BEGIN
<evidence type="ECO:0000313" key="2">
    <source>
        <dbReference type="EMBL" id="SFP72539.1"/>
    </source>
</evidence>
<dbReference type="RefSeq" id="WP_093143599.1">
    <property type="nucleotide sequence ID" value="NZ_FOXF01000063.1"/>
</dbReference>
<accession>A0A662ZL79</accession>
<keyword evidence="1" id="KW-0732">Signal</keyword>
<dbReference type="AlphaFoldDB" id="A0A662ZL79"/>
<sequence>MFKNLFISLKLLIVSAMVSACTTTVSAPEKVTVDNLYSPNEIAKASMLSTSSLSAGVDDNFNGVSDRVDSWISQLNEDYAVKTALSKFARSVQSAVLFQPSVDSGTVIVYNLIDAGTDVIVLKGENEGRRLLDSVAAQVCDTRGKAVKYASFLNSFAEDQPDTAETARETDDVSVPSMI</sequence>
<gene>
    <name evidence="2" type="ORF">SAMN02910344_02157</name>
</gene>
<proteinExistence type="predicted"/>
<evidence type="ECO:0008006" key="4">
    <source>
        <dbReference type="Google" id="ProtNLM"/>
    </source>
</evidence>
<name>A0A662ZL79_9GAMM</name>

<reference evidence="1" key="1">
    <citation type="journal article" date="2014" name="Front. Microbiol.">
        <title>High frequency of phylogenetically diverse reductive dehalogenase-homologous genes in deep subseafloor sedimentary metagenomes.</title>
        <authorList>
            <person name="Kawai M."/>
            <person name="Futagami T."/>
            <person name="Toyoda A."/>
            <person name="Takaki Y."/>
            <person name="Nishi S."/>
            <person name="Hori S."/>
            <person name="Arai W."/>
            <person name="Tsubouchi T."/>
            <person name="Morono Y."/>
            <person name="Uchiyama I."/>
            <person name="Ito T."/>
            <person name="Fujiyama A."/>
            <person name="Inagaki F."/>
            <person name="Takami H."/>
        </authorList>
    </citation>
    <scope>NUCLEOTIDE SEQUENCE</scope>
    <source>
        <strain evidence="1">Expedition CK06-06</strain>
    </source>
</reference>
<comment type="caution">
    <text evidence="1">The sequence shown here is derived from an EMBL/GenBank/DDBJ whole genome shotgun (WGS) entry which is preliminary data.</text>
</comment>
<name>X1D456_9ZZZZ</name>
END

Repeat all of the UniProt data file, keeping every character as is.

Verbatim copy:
<evidence type="ECO:0000313" key="2">
    <source>
        <dbReference type="EMBL" id="SFP72539.1"/>
    </source>
</evidence>
<dbReference type="RefSeq" id="WP_093143599.1">
    <property type="nucleotide sequence ID" value="NZ_FOXF01000063.1"/>
</dbReference>
<accession>A0A662ZL79</accession>
<keyword evidence="1" id="KW-0732">Signal</keyword>
<dbReference type="AlphaFoldDB" id="A0A662ZL79"/>
<sequence>MFKNLFISLKLLIVSAMVSACTTTVSAPEKVTVDNLYSPNEIAKASMLSTSSLSAGVDDNFNGVSDRVDSWISQLNEDYAVKTALSKFARSVQSAVLFQPSVDSGTVIVYNLIDAGTDVIVLKGENEGRRLLDSVAAQVCDTRGKAVKYASFLNSFAEDQPDTAETARETDDVSVPSMI</sequence>
<gene>
    <name evidence="2" type="ORF">SAMN02910344_02157</name>
</gene>
<proteinExistence type="predicted"/>
<evidence type="ECO:0008006" key="4">
    <source>
        <dbReference type="Google" id="ProtNLM"/>
    </source>
</evidence>
<name>A0A662ZL79_9GAMM</name>

<reference evidence="1" key="1">
    <citation type="journal article" date="2014" name="Front. Microbiol.">
        <title>High frequency of phylogenetically diverse reductive dehalogenase-homologous genes in deep subseafloor sedimentary metagenomes.</title>
        <authorList>
            <person name="Kawai M."/>
            <person name="Futagami T."/>
            <person name="Toyoda A."/>
            <person name="Takaki Y."/>
            <person name="Nishi S."/>
            <person name="Hori S."/>
            <person name="Arai W."/>
            <person name="Tsubouchi T."/>
            <person name="Morono Y."/>
            <person name="Uchiyama I."/>
            <person name="Ito T."/>
            <person name="Fujiyama A."/>
            <person name="Inagaki F."/>
            <person name="Takami H."/>
        </authorList>
    </citation>
    <scope>NUCLEOTIDE SEQUENCE</scope>
    <source>
        <strain evidence="1">Expedition CK06-06</strain>
    </source>
</reference>
<comment type="caution">
    <text evidence="1">The sequence shown here is derived from an EMBL/GenBank/DDBJ whole genome shotgun (WGS) entry which is preliminary data.</text>
</comment>
<name>X1D456_9ZZZZ</name>